Euthanasia Link to Litterbox Issues

I had this conversation in my office while seeing an appointment just yesterday….

Me:  “Hello Mrs. X. What brings you and Whiskers in today?”

Mrs. X: “Whiskers has started to pee all over the house….on our hardwood floors, carpets, and even in my purse! I just don’t understand. We keep his litter box clean and give him plenty of attention. I do love him, but I have had enough and am ready to get rid of him.”  

One of the most upsetting things to cat parents is when their cat doesn’t use the litter box for urine or feces. This problem affects even the most responsible cat parents. When a cat urinates outside of the litter box, it can put everyone in crisis mode. Veterinarians may not be aware that their feline patients have a house-soiling problem until the cat owner announces “I’m at the end of my rope.” And, sadly, the end of the rope is often too late.

Behavior problems, particularly house-soiling, are one of the most common reasons why pet owners abandon or relinquish their cats to shelters and rescue organizations nationwide. Unfortunately, cats that end up in shelters are often euthanized.

I encourage cat parents to become educated on litter box habits and hygiene, feline environmental enrichment and behavior BEFORE there is a problem.  Implementing these strategies as a way of life may prevent what could become a life threatening issue for your cat.

When you or a cat parent that you know finds themselves at wits end, explore the possible causes for these behaviors, and discuss alternatives to relinquishing to a shelter or euthanasia. These may include the following:  

  1. Make an appointment with your veterinarian to rule out medical causes for urinating outside of the litter box. There may be a medical cause for your cat’s behavioral changes.

  2. Talk to your veterinarian about whether your cat can benefit from behavioral modification with an animal behavior expert. An animal behaviorist can help you develop a treatment plan, give you advice on suitable medications and work with your veterinarian to maximize the success of your cat’s treatment program.  

  3. Consider finding a new home for your cat if environmental or social stressors cannot be removed or reduced significantly. If you decide to re-home your cat, you must provide your cat’s full behavior history to the new parents. The new pet parents must be in a safe home and be willing to avoid physical and verbal punishment if the problem persists and seek help from a veterinary behaviorist to better cope with the negative behavior.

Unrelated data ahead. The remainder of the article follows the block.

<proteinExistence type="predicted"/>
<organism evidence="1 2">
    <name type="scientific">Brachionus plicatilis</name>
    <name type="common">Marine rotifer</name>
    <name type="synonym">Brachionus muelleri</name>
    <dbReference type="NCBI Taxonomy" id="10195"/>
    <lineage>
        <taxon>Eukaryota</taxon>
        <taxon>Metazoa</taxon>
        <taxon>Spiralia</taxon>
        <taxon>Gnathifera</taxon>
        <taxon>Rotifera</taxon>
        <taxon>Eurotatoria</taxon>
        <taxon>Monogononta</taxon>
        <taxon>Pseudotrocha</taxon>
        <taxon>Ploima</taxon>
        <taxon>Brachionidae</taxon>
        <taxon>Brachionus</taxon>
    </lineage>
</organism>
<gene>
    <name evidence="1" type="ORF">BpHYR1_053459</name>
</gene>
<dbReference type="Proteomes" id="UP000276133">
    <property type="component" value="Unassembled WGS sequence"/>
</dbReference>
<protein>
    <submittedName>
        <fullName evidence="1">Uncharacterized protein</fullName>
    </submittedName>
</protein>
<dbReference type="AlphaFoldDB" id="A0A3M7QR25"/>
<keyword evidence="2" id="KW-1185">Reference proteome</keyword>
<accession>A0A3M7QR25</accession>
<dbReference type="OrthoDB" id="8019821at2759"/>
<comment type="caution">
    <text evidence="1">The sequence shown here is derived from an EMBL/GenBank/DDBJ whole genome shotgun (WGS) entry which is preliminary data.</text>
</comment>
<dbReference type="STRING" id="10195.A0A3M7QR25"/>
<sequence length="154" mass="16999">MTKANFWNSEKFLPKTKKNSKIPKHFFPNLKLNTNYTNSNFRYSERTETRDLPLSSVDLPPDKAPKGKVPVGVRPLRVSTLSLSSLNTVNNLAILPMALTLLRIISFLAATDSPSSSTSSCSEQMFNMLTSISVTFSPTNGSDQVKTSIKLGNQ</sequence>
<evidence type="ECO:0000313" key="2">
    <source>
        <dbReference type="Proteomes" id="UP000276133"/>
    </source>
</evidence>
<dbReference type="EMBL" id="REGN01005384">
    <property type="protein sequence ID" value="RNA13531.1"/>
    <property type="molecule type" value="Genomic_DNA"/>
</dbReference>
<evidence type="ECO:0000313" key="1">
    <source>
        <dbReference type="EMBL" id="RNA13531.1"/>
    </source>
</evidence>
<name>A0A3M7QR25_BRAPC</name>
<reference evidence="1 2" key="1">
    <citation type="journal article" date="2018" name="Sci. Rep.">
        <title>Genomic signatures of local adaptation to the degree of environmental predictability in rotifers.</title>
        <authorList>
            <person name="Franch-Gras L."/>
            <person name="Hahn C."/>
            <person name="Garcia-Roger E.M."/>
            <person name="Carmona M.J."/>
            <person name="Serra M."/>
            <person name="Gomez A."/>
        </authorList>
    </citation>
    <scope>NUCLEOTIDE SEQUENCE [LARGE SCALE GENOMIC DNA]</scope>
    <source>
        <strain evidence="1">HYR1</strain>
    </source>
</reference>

4. As a last resort before relinquishing your cat or euthanasia, consider boarding your cat ‘for as long as it takes’ (and as long as you can afford it) to give you time to consider the situation and arrive at a decision that will involve no regrets. Time at home without the presence of the cat can be helpful in arriving at a good, long-term solution that avoids euthanasia.

These recommendations offer specific actions that may make relinquishment or euthanasia unnecessary and potentially enable pet parents to have a satisfying, long-term relationship with their cat. It’s important to remember that correcting house-soiling behavior often depends on thinking outside the (litter) box and giving the owner alternatives to what has proven unsuccessful in the past.

Remember, a major solution to the problem of urinating out of the litter box is ensuring that your cat’s environmental needs are being met. One way of doing this is by providing increased environmental enrichment to create constructive and positive diversions. In fact, the ASPCA suggests providing cats with a variety of toys along with regular play sessions to redirect negative behavior.

The NoBowl Feeding System is a brilliant solution for cat wellness and can do just that, and more! The revolutionary veterinarian-developed product was designed to enable cats to fulfill their natural hunting instinct. It a clean, safe and easy way to feed your cat the way nature intended. The NoBowl Feeding System engages the natural seeking circuit (comprised of arousal, hunt, catch, play, eat, groom and sleep) and completes it with the satisfaction of a food reward.   In addition, the NoBowl Skin provides the tactile sensation cats want, so that they can engage their teeth, claws and paws in the hunt.

Just imagine how many lives might be saved if cats got enough environmental enrichment in the home. Order The NoBowl Feeding System for your cat today!









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